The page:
The CARES harness is the only FAA-approved device (other than car seats) for restraining toddlers in airplanes.  CARES is a 4 point harness similar to what you’d find on a car seat or stroller, that you secure over your child’s seat.  You do have to ask that the person behind you lower their tray table to install it, so get on board early to avoid awkwardness with strangers.  I wish we had discovered this when my daughter was right around 2 years old and in a really squirmy stage!  It has a limited shelf-life, as it is only approved for toddlers 22-44 pounds.  But if you will likely travel a lot when you have a 2 or 3 year old, this might be worth the investment, particularly if you hate carrying car seats aboard.

Check out my full review of the CARES harness so you can check it out in action.

10) Go Go Kidz TravelMate Car Seat Carrier


This car seat carrier is another product that I opted not to buy personally due to cost and size, but that I know many parents swear by it.  If you plan to bring your front-facing carseat on board planes quite a bit, it is probably worth the investment to make lugging the car seat easier.  However, we only used our infant “bucket” car seat on planes (with a stroller frame to roll it), and then opted to either check a cars eat or rent at our destination most times when our daughter was a bit bigger.  You may want to wait and see how your travel patterns establish themselves before making the investment.  And, of course, if you invest in a CARES harness, this product becomes less necessary.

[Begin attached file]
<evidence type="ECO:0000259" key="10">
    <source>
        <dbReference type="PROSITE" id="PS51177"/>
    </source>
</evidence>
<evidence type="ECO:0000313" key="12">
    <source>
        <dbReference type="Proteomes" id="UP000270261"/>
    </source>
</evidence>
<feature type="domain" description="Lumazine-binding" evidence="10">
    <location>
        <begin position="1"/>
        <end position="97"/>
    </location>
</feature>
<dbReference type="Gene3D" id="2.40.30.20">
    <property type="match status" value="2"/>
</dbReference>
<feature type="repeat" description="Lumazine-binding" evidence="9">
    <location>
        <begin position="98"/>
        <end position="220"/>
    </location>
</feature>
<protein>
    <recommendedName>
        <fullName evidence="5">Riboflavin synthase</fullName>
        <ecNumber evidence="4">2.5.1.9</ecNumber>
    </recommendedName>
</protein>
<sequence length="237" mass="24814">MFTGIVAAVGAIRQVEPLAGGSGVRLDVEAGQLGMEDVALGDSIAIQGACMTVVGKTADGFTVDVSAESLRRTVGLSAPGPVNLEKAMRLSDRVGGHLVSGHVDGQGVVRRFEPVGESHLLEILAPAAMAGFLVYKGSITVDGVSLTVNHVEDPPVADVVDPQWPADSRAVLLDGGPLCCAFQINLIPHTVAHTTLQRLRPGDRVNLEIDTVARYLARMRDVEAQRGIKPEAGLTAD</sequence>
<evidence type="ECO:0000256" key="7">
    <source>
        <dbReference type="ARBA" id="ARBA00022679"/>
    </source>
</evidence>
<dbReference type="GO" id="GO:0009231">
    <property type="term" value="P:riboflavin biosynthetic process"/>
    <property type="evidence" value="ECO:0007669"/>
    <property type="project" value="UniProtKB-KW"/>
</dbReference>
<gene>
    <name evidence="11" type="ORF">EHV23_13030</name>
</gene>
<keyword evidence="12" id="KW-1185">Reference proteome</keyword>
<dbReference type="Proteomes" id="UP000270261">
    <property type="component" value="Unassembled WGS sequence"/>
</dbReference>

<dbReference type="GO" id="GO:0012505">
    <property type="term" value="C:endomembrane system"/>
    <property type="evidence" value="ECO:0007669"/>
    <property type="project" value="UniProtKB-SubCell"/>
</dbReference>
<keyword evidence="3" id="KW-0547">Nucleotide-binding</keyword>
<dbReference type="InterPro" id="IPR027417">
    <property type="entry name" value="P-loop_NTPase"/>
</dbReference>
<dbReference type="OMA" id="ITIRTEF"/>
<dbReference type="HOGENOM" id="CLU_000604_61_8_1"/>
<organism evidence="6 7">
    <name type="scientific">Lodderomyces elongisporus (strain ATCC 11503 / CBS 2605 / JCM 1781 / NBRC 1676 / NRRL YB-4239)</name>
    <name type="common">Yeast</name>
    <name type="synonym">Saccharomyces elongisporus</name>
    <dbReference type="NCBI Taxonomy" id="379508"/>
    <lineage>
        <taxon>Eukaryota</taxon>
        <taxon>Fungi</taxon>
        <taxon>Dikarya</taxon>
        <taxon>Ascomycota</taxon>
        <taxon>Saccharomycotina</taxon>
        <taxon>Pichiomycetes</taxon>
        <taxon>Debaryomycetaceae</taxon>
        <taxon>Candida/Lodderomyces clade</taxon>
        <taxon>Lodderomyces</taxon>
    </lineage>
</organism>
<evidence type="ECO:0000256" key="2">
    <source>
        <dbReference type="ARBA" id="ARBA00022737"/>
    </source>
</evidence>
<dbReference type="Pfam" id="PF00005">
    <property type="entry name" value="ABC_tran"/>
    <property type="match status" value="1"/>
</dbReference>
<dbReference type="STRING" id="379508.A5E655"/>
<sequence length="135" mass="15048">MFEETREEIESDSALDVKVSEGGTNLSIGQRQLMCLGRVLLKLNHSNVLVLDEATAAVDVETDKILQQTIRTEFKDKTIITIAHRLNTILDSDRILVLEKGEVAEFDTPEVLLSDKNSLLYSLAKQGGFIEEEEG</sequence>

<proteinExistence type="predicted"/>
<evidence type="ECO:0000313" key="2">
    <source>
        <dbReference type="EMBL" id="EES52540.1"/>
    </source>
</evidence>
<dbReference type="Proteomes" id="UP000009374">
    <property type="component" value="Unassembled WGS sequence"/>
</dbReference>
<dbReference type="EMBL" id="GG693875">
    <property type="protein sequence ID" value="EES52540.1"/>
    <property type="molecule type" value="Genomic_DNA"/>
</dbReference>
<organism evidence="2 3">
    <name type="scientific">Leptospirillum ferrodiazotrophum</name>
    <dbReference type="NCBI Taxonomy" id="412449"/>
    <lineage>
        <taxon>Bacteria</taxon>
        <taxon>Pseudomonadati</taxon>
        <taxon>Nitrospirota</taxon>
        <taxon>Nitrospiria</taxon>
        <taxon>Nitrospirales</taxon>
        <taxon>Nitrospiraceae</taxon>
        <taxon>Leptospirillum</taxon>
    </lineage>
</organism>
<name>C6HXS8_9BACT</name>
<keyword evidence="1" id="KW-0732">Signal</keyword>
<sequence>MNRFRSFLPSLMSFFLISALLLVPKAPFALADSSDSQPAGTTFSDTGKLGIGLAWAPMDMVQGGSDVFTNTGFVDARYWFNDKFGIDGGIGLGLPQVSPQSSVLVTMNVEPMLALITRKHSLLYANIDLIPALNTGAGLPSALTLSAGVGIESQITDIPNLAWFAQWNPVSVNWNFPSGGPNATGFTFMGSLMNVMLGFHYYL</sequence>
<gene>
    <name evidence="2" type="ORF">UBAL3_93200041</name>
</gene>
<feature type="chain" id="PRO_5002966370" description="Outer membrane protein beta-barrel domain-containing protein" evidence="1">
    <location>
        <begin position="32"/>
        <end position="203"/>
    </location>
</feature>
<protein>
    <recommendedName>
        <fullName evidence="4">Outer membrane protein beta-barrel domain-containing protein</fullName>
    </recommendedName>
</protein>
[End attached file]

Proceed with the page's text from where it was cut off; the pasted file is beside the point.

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Jennifer aka Hint Mama

Wednesday 3rd of December 2014

Great list:) I'd also nominate:

Andrea, Passports And Pushchairs

Wednesday 29th of May 2013

If I could recommend a carrier I would hands down choose the Beco over the bjorn - it is better ergonomically, and you can face them out. We love (and still do with my 2 year old) the Beco!